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Ruud Oldenbeuving (promotion date: 1 February 2013)

Spectral control of diode lasers using external waveguide circuits

Promotion date: February 1.

Promotor: Prof.dr. Klaus Boller

Assistant Promotor: Dr.ir. Herman Offerhaus

Spectral control of diode lasers using external waveguide circuits is investigated. Such external control can provide a new class of diode lasers with technologically interesting properties, such as a narrow spectral bandwidths and spectrally tunable output in a hybrid integrated format.

Micro-ring resonators reflect and filter emitted light, causing the diode laser to have narrow bandwidth and a widely tunable output, over 40 nm, making them interesting for a variety of scientific and industrial applications.

Additionally, the possibility of simultaneously controlling the spectrum and phase of entire arrays of diode lasers is investigated. The superimposed output may offer the generation of trains of ultrashort pulses. Because this new method uses multiple separate gain media, it is therefore called separate gain (SEGA) mode locking. Such sources can, for example, be of interest for high-speed optical data storage.

Was your work of an experimental nature?

The concept of using multiple diode lasers for mode locking in a separate gain setting is new, so a lot of exploratory experiments have to be carried out in various different aspects. The simultaneous control of frequency and phase is crucial in this approach, to actively control the constructive and deconstructive interference of multiple longitudinal modes. Our calculations show the newly developed method should be able to work and could contribute to the first combination of very high optical powers combined with extremely high repetition rates, for example of use in novel data storage in upcoming generations of computer technologies.

Though I like working on experiments more, theory was an equally important part of my thesis work. I guess it was divided in a fifty/fifty ratio. Detailed calculations on the position of the diode laser emitters for example, resulted in a theoretical confirmation of the possible feasibility. This contributed to the design of clever experiments leading to some initial results. So, theory and experimental work reinforce one another.

I had a steady progress during the period of research, working simultaneously on the different laser techniques. When we finally saw indications of the results we were looking for, there was a moment of relief, not lasting very long though. After this we had to reassure our findings, which showed we saw mostly measurement artefacts. This is an evenly challenging stage of research; no result is also a result.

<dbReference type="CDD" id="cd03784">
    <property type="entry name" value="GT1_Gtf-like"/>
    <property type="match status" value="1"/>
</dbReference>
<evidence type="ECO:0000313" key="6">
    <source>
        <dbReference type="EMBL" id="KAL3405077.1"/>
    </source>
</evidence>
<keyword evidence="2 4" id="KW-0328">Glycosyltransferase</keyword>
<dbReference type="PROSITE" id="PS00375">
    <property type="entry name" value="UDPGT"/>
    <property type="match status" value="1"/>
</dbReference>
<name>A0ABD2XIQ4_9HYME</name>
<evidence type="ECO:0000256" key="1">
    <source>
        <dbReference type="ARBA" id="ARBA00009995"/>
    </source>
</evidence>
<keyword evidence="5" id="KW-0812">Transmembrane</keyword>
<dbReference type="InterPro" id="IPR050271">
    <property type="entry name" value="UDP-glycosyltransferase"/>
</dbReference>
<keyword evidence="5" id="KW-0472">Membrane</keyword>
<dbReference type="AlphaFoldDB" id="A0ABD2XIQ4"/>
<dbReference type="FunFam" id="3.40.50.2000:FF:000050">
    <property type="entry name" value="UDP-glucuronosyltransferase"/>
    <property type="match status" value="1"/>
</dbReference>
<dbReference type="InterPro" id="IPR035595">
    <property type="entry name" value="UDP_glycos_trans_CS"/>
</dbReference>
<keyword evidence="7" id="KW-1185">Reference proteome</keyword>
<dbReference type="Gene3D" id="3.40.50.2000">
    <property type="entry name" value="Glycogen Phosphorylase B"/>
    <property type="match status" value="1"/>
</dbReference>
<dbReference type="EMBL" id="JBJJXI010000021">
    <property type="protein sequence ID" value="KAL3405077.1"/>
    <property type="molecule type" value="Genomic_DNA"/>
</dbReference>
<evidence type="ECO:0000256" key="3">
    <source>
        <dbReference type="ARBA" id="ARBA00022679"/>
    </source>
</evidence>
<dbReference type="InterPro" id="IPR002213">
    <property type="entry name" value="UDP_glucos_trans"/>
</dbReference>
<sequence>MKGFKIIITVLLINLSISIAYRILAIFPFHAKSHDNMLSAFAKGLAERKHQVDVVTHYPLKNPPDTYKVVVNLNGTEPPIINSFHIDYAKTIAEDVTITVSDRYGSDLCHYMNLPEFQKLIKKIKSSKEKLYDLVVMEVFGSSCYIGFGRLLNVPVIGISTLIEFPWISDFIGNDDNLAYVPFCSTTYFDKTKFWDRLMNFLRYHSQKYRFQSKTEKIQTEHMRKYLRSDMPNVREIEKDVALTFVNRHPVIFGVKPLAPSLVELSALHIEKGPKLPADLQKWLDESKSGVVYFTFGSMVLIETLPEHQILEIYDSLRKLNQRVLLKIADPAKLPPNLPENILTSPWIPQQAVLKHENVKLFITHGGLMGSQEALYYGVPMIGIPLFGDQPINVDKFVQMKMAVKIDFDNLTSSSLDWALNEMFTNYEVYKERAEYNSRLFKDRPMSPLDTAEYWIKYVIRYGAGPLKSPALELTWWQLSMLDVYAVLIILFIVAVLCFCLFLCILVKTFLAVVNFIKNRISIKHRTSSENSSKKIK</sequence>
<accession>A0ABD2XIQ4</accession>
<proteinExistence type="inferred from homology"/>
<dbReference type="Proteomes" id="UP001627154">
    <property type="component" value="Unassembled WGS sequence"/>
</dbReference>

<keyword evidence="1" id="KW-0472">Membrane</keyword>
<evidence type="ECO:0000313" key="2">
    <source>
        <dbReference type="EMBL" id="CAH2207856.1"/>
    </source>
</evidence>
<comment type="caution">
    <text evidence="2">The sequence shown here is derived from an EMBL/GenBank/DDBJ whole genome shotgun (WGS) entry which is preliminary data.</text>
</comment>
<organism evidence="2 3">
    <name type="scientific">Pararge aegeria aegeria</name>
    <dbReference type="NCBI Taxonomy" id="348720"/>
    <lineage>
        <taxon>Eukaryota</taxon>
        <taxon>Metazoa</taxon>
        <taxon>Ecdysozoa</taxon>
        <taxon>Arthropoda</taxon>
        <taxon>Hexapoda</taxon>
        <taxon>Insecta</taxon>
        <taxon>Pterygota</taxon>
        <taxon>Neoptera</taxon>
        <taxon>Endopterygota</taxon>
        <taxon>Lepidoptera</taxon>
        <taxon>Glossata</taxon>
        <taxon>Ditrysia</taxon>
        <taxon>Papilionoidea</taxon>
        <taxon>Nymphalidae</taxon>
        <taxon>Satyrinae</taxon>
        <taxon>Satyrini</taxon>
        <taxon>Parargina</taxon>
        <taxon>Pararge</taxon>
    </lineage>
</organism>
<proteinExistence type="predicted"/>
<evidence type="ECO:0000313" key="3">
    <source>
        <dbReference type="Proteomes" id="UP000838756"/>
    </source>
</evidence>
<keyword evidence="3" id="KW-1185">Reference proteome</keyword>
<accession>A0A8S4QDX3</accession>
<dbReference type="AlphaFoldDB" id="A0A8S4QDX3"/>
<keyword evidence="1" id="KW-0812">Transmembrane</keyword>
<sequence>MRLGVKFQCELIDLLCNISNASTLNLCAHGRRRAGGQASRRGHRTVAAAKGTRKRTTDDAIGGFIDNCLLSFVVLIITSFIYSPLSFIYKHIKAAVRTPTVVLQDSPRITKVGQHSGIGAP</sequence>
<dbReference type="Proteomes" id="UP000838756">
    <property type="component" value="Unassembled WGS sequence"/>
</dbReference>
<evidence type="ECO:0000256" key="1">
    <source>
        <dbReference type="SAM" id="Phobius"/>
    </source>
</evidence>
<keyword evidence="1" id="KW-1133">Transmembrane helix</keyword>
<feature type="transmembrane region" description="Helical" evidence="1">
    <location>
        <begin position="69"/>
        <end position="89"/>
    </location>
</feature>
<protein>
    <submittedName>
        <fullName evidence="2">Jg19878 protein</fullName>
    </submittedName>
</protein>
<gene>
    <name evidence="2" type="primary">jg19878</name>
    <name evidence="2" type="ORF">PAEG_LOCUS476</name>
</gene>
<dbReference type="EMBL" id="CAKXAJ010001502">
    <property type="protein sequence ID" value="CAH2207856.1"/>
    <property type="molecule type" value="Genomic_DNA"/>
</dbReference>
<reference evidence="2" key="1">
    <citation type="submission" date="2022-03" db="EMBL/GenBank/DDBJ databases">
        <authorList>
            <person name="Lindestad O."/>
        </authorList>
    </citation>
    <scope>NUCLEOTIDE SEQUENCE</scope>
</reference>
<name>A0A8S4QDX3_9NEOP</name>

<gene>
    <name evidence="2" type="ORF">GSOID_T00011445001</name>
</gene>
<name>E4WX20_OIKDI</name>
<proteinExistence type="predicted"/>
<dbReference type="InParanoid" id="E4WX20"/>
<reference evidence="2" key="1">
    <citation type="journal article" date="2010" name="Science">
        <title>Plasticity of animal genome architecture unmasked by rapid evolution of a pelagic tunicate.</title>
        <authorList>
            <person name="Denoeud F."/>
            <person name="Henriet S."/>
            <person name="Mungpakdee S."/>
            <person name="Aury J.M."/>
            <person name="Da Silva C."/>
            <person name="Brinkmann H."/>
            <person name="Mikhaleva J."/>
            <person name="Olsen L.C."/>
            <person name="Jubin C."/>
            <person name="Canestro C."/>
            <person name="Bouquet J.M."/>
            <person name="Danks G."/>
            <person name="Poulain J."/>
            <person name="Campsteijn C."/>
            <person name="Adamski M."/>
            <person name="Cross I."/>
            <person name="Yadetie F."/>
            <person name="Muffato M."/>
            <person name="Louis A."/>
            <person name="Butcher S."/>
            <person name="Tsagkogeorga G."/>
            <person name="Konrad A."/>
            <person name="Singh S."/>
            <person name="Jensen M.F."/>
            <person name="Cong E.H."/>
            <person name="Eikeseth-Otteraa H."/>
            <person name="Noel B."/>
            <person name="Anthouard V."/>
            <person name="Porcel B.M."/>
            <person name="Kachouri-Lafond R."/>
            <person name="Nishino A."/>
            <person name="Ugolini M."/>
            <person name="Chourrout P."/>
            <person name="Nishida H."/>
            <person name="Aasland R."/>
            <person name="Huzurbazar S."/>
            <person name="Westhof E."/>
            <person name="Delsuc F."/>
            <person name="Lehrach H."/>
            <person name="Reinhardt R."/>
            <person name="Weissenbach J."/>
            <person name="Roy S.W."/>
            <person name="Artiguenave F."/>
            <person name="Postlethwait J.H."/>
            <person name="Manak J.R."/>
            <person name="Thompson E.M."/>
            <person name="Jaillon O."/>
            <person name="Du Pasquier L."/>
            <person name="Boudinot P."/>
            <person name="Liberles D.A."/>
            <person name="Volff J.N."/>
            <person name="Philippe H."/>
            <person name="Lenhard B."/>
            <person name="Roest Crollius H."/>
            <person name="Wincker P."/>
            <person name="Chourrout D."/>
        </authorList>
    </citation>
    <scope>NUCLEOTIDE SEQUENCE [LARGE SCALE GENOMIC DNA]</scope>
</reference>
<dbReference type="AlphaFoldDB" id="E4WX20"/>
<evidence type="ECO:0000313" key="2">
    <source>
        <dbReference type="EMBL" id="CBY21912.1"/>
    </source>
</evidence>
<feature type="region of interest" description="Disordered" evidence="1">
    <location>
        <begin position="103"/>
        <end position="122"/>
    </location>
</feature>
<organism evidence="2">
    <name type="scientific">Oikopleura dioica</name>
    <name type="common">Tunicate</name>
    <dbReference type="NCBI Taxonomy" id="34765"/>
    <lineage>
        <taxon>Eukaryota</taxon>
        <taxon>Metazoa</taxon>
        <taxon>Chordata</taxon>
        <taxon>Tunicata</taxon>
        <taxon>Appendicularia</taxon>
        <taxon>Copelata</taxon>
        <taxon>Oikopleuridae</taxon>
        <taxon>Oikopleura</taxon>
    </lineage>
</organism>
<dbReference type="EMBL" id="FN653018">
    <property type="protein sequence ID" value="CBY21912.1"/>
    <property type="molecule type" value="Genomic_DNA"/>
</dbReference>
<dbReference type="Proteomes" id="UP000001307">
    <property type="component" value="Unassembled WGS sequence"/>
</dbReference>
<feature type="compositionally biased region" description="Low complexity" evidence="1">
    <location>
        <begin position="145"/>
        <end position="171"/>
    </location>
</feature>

Were your findings published?

I had a total of two peer-review publications: one in Optics Express and one in Laser Physics Letters. There are two publications still under construction at this moment.

In what way did the PhD work contribute to your research skills and your personal development as a scientist?

Nowadays I am much less frightened by theoretical and numerical aspects of the job. These activities are necessary to understand the relevant processes taking place in one’s research field. As an experimentalist I am much more skilled now as a result of the many hours I spent in the lab.

What are your future plans?

In the near future I will be working for a spin-off company of the University of Twente, Satrax. The company aims on commercializing a radical new system of satellite tracking. The product is on its way from academics to the application world. I will be working on designing and laboratory work, and also some managing tasks will come into focus. The main challenge will be the miniaturization of all components involved in this new and complex microwave photonics device.

What, in your opinion, is important for Mesa+ to stay successful in future?

The collaboration with spin off companies like Lionix and XiO Photonics, I appreciated greatly. We could make use of their cleanroom, but more importantly I gained a lot of expertise knowledge from them as an experienced producer of complex nanoproducts and components. Coupling the diode lasers in a practical way would be impossible without them.

In a broader sense, I believe for PhD’s and researchers, it is important to find a good balance between cost effective experiments designed and the freedom to repeat experimental setups when necessary. Sometimes a little step back is necessary to make sure further progress is possible. It is better being able to perform five experiments in a row than just being able to carry out one crucial experiment.